- Microsoft Reminds of the End of XP SP1 Support
- Apple Investigates iPod Worker Conditions
- Microsoft Fights Slavery in Asia
- Microsoft Shuts Down Vista Torrent
- DirectX 10 Will Be Vista-Only
- Once Again, Hackers Target Microsoft Patches
- This Week in WGA: Yeah, It Still S@#$%
by Paul Thurrott, email@example.com
Many people have asked me about Bill Gates's semi-retirement, but this move doesn't address Microsoft's very real and long-standing problems. When I heard that Gates and Microsoft CEO Steve Ballmer were suddenly going to convene a press conference yesterday, I had high hopes that the company was realigning itself in meaningful ways. Tthis is just a shuffling of executives, which will have no real impact on how Microsoft does business. In other words, it's just business as usual. Shareholders, customers, and employees should be outraged Microsoft isn't doing more to fix the problems at the top.
But what I really want to discuss is TechEd 2006. I've gone to several TechEds, but somehow I missed last year's show and through sheer lack of mental acuity had forgotten how big it is. Twelve thousand people crammed into Boston's new convention center from Sunday night through the end of the day on Friday, which is a massive undertaking that you have to see to understand. Just the process of feeding all of these people is incredible.
I spent most of the week sequestered in the media lounge, but I did go to several sessions and had numerous meetings. It's always interesting to meet with people I haven't seen in a while, although the media audience at TechEd is decidedly different than other shows, such as the Consumer Electronics Show (CES), Windows Hardware Engineering Conference (WinHEC), and Microsoft's Professional Developers Conference (PDC). I also got to see a bunch of readers, which is always neat. I'll be heading back today for the last day of the show and will be there until they kick us out around 4:00 p.m.
Speaking of which, the schedule this week was just brutal. I missed the Sunday night keynotes because of a weekly dinner commitment with friends, but for the most part I was up at 6:00a.m. and home after midnight for the rest of the week. However, I did get to sleep a bit later on Thursday night so I won't be going in until around noon today. I figured it was going to be easy having TechEd in my hometown, but the truth is, it was a bit hard. I think you get into a "trade show zone" when you're on the road, and being home made that difficult.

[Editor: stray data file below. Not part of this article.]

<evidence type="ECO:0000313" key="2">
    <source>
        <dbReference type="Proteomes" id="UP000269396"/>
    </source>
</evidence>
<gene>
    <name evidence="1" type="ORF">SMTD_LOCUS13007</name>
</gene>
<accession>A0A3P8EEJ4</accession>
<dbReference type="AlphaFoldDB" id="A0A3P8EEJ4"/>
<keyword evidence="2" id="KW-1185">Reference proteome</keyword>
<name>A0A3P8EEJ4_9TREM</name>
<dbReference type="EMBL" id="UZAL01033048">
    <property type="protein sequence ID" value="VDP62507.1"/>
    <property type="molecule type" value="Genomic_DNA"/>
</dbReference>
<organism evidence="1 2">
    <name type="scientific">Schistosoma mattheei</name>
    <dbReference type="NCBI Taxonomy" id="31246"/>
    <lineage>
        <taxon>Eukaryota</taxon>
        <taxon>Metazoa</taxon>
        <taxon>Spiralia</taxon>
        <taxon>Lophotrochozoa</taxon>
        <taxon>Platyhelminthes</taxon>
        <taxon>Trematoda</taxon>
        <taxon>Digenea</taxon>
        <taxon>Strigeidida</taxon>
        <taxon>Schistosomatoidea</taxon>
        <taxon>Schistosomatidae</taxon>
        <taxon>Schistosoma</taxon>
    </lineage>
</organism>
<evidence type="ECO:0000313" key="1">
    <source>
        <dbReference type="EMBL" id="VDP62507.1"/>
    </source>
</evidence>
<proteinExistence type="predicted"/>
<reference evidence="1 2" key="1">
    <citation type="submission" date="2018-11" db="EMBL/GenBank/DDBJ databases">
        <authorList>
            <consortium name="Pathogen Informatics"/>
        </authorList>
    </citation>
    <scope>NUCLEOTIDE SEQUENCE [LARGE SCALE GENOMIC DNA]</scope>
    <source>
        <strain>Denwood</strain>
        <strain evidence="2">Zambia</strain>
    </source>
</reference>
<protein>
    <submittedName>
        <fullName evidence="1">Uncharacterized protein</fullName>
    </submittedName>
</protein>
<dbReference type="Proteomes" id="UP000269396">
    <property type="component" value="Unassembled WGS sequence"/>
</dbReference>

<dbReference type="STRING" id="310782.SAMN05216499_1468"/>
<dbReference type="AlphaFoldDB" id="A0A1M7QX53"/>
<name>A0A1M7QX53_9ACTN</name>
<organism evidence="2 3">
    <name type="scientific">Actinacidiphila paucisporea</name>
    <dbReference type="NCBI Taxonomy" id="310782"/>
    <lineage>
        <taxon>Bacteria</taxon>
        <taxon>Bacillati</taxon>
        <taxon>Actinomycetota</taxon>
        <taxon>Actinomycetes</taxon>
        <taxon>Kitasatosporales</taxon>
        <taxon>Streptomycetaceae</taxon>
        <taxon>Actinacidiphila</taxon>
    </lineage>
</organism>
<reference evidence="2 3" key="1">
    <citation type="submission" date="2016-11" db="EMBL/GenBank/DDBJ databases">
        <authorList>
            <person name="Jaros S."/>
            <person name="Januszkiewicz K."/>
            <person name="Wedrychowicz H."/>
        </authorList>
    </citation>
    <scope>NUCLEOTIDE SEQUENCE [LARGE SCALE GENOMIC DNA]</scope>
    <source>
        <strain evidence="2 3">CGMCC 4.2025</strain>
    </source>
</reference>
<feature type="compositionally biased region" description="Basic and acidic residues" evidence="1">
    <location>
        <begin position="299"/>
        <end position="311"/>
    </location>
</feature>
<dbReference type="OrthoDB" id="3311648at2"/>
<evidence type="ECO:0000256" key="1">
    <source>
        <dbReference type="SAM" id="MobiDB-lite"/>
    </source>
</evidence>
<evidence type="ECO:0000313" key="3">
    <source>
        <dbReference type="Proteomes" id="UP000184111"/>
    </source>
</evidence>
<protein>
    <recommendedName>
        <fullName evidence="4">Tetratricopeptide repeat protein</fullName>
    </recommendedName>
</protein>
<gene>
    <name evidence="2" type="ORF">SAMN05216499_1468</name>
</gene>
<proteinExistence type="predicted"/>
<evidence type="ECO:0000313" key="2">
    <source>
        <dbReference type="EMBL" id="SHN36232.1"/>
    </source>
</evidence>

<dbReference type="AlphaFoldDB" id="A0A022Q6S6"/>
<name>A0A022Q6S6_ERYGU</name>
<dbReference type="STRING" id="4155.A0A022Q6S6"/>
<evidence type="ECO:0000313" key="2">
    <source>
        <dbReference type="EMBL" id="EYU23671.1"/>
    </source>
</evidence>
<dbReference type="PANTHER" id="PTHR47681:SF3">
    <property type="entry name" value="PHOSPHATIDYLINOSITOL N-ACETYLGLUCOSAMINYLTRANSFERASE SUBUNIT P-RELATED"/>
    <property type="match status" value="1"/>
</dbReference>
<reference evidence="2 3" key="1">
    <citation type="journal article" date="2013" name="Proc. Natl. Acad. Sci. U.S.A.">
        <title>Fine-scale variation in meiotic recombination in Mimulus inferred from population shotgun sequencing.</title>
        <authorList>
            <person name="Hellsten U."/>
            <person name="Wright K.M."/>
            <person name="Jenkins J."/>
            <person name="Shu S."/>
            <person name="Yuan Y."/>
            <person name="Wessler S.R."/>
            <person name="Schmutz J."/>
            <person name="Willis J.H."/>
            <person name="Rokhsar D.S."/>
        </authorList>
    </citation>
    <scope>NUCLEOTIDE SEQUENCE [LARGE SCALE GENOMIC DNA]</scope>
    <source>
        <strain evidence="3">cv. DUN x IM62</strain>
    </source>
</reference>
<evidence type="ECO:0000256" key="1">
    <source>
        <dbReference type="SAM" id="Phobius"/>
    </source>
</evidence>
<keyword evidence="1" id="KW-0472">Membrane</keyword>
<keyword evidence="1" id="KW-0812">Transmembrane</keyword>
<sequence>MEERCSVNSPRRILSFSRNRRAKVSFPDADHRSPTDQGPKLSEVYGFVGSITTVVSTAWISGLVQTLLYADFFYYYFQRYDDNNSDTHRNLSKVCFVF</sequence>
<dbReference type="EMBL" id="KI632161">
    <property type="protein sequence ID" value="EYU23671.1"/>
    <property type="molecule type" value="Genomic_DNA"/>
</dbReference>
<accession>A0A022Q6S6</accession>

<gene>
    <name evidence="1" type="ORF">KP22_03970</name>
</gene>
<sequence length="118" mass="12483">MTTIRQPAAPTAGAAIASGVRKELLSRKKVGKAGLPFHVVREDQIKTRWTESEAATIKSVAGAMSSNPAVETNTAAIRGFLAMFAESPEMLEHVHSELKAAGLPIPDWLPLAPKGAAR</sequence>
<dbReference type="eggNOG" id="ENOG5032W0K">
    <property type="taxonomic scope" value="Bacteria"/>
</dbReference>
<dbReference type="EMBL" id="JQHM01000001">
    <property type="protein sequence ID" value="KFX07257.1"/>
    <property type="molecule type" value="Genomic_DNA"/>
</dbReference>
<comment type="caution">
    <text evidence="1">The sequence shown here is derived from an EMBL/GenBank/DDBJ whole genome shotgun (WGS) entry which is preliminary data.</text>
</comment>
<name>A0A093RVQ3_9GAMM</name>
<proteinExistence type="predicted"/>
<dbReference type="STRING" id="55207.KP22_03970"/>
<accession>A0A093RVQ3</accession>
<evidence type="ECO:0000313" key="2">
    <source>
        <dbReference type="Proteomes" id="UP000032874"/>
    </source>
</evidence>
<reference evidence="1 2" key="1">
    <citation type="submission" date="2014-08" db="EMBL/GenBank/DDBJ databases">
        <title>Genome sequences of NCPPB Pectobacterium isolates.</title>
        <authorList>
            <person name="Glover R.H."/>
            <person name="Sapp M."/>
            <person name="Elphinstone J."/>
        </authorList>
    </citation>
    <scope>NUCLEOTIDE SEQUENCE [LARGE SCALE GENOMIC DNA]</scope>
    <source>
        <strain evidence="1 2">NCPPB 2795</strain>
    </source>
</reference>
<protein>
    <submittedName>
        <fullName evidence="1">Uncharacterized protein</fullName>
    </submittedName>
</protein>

Happily for Boston, TechEd worked out pretty well. The bus trips from downtown hotels were long--and hampered by a weird and somewhat humorous bus driver strike--but the weather was wonderful, and it was nice to see that so many people were happy about the location, its attractions, and restaurants.
An often irreverent look at some of the week's other news
by Paul Thurrott, firstname.lastname@example.org
Microsoft Reminds of the End of XP SP1 Support
This week, Microsoft reminded its solution providers that it will be ending support for Windows XP Service Pack 1 (SP1) on October 10, 2006, and that they should start migrating their customers to XP Service Pack 2 (SP2) as quickly as possible. After October 10, customers still running on SP1 will find themselves stranded without any further security updates. I guess I'm hip to the notion that some companies might be overworked enough to not have already installed XP SP2 ... actually, scratch that. There is no excuse: Windows is buggy enough as it is. Make sure you have the latest service pack. Which, incidentally, shipped almost two years ago.
Apple Investigates iPod Worker Conditions
This week, Apple Computer--or the new Kathy Lee as I like to call it--said that it would investigate reports that the workers who make its iPods in China are effectively slave laborers who work in poor conditions. The British tabloid "The Mail" recently reported that the people who make iPods earn as little as $50 per month while working 15 hour shifts to meet the demand for Apple's stylish MP3 players, and they do so in squalid conditions. Apple says it will ensure that the workers "are treated with respect and dignity" but doesn't expect it will need employers to raise wages or decrease hours. (iPods are made by Apple's suppliers in China.)